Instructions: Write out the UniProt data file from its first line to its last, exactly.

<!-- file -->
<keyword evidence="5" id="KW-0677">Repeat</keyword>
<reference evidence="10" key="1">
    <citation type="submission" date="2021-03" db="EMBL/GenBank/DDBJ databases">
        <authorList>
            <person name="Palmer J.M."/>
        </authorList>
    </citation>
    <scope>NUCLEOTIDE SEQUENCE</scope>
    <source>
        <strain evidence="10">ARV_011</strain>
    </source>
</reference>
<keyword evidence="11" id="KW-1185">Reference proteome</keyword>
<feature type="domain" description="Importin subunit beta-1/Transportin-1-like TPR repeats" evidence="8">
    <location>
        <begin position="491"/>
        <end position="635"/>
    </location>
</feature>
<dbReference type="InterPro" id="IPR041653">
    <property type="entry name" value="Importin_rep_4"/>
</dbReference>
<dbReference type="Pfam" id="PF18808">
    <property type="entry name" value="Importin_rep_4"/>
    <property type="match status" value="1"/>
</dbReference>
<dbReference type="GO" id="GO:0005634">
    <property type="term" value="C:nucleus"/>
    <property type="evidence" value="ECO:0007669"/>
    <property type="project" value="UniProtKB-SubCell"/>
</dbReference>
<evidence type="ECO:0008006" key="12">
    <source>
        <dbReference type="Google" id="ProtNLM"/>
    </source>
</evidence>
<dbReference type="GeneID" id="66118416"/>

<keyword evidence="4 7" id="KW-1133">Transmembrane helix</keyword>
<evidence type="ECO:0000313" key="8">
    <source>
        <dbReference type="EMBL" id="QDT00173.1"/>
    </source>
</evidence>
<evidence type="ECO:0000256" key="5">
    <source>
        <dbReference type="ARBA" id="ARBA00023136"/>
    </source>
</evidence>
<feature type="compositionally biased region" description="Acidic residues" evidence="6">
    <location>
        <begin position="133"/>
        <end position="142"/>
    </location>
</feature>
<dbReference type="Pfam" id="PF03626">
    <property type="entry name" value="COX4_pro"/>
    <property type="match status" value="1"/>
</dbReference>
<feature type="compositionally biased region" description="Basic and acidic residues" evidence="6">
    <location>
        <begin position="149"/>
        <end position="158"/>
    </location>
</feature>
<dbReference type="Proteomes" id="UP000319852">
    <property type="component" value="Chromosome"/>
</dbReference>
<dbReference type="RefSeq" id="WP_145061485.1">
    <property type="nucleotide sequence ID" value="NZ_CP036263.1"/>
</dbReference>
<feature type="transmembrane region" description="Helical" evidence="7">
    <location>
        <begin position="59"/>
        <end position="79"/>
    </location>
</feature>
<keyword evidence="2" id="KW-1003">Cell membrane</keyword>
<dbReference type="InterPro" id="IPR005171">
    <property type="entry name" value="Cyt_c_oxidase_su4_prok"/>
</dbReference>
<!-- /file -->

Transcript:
<keyword evidence="5" id="KW-0677">Repeat</keyword>
<reference evidence="10" key="1">
    <citation type="submission" date="2021-03" db="EMBL/GenBank/DDBJ databases">
        <authorList>
            <person name="Palmer J.M."/>
        </authorList>
    </citation>
    <scope>NUCLEOTIDE SEQUENCE</scope>
    <source>
        <strain evidence="10">ARV_011</strain>
    </source>
</reference>
<keyword evidence="11" id="KW-1185">Reference proteome</keyword>
<feature type="domain" description="Importin subunit beta-1/Transportin-1-like TPR repeats" evidence="8">
    <location>
        <begin position="491"/>
        <end position="635"/>
    </location>
</feature>
<dbReference type="InterPro" id="IPR041653">
    <property type="entry name" value="Importin_rep_4"/>
</dbReference>
<dbReference type="Pfam" id="PF18808">
    <property type="entry name" value="Importin_rep_4"/>
    <property type="match status" value="1"/>
</dbReference>
<dbReference type="GO" id="GO:0005634">
    <property type="term" value="C:nucleus"/>
    <property type="evidence" value="ECO:0007669"/>
    <property type="project" value="UniProtKB-SubCell"/>
</dbReference>
<evidence type="ECO:0008006" key="12">
    <source>
        <dbReference type="Google" id="ProtNLM"/>
    </source>
</evidence>
<dbReference type="GeneID" id="66118416"/>

<keyword evidence="4 7" id="KW-1133">Transmembrane helix</keyword>
<evidence type="ECO:0000313" key="8">
    <source>
        <dbReference type="EMBL" id="QDT00173.1"/>
    </source>
</evidence>
<evidence type="ECO:0000256" key="5">
    <source>
        <dbReference type="ARBA" id="ARBA00023136"/>
    </source>
</evidence>
<feature type="compositionally biased region" description="Acidic residues" evidence="6">
    <location>
        <begin position="133"/>
        <end position="142"/>
    </location>
</feature>
<dbReference type="Pfam" id="PF03626">
    <property type="entry name" value="COX4_pro"/>
    <property type="match status" value="1"/>
</dbReference>
<feature type="compositionally biased region" description="Basic and acidic residues" evidence="6">
    <location>
        <begin position="149"/>
        <end position="158"/>
    </location>
</feature>
<dbReference type="Proteomes" id="UP000319852">
    <property type="component" value="Chromosome"/>
</dbReference>
<dbReference type="RefSeq" id="WP_145061485.1">
    <property type="nucleotide sequence ID" value="NZ_CP036263.1"/>
</dbReference>
<feature type="transmembrane region" description="Helical" evidence="7">
    <location>
        <begin position="59"/>
        <end position="79"/>
    </location>
</feature>
<keyword evidence="2" id="KW-1003">Cell membrane</keyword>
<dbReference type="InterPro" id="IPR005171">
    <property type="entry name" value="Cyt_c_oxidase_su4_prok"/>
</dbReference>